Update: So I baked this up again today (April 8, 2017) and made a few changes. I decided I would make a smaller version that would basically feed 4, or provide Jim and myself a couple of pieces each. I used one sheet of puff pastry, thawed and unrolled it out. I didn’t roll it past the size it came as (basically 10×11 inches or so). I cut the recipe below in half, adding some chopped fresh mint and thyme, and filled as per usual. It turned out perfect for us. So if you follow this adjustments you will have the perfect mid week treat. Or something to go with coffee.
Strawberry Rhubarb Jalousie
A lovely turnover/danish pastry filled with almond frangipani and fresh fruit.
- 1/4 cup unsalted butter room temperature
- 1 cup sugar
- 3 eggs
- 1/8 tsp pure almond extract
- 1/2 cup AP flour
- 1 1/2 cups ground almonds
- 1 14 oz (390 g) block or puff pastry or 2 sheets of frozen puff pastry, thawed in both cases
- 1 cup rhubarb chopped into 1/2 inch cubes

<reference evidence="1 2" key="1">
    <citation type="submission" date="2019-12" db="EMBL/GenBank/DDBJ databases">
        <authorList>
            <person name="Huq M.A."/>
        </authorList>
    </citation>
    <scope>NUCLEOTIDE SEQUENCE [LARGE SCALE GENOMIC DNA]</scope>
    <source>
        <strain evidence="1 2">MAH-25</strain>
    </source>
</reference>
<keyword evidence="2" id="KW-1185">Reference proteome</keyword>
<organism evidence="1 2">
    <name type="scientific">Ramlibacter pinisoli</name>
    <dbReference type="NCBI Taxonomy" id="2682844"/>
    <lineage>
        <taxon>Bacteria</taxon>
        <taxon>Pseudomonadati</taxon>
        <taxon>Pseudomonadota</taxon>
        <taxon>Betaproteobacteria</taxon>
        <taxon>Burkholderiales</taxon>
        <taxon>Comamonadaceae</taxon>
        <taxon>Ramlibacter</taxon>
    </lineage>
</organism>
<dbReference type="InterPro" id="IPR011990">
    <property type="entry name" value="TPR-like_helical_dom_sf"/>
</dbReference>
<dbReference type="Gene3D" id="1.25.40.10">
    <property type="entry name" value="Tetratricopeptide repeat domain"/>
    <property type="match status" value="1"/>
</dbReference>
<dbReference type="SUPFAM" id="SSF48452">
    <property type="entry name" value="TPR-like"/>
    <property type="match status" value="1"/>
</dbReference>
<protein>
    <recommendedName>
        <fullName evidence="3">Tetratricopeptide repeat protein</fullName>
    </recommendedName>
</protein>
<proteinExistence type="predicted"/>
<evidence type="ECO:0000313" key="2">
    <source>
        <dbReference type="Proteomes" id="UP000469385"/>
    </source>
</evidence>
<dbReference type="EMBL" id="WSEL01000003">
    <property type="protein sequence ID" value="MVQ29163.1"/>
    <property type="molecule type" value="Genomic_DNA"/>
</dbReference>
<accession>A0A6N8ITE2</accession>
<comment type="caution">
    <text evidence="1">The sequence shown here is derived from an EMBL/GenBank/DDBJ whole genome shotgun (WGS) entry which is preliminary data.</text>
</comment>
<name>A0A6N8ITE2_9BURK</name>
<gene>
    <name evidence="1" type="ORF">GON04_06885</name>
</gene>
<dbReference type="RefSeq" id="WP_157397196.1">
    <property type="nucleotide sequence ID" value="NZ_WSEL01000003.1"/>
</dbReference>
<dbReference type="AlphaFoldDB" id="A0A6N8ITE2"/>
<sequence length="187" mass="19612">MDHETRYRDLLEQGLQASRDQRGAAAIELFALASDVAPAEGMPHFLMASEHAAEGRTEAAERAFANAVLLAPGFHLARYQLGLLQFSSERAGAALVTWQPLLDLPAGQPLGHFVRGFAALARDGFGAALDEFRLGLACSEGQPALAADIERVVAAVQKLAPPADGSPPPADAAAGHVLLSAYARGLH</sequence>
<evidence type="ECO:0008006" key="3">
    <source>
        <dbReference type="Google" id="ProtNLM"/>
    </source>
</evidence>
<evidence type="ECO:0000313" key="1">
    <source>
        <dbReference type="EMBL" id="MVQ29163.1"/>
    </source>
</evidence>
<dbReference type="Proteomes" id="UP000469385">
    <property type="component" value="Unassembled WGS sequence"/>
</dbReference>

- 1 cup strawberries chopped into small pieces
- 1/4 cup coconut palm sugar or any granulated sugar
- 1 tsp cinnamon
- 5 dashes rhubarb bitters
- 1 egg for egg wash
- 1 tbsp sliced almonds for topping
- icing sugar for dusting
Make the Frangipani:
Cream the softened butter and sugar together until fluffy, about 5 minutes.
Add the eggs, one at a time, until incorporated. Add the almond extract.
Add the flour and ground almonds and mix well. Set aside.
Preheat the oven to 350F
Combine the rhubarb and strawberries in a bowl. Combine the sugar, cinnamon and bitters in a small bowl. Pour evenly over the fruit and stir to combine. Set aside.
On a well floured piece of parchment paper cut to be at least 20x13 inches (place this on your counter so that the shorter ends are up and down when you look at it) roll out the pastry to approximately 15x9 inch rectangle. It should be oriented in portrait, or with the short ends at the top and bottom. It should fit nicely inside the parchment paper
If you are using sheets of puff pastry, line up the longer edges of the two sheets to slightly overlap by 1/2 inch or so. The seam should be in horizontal position when you look down at it. Press down firmly to seal the seam. You won't need to roll these two, as they are now more than large enough.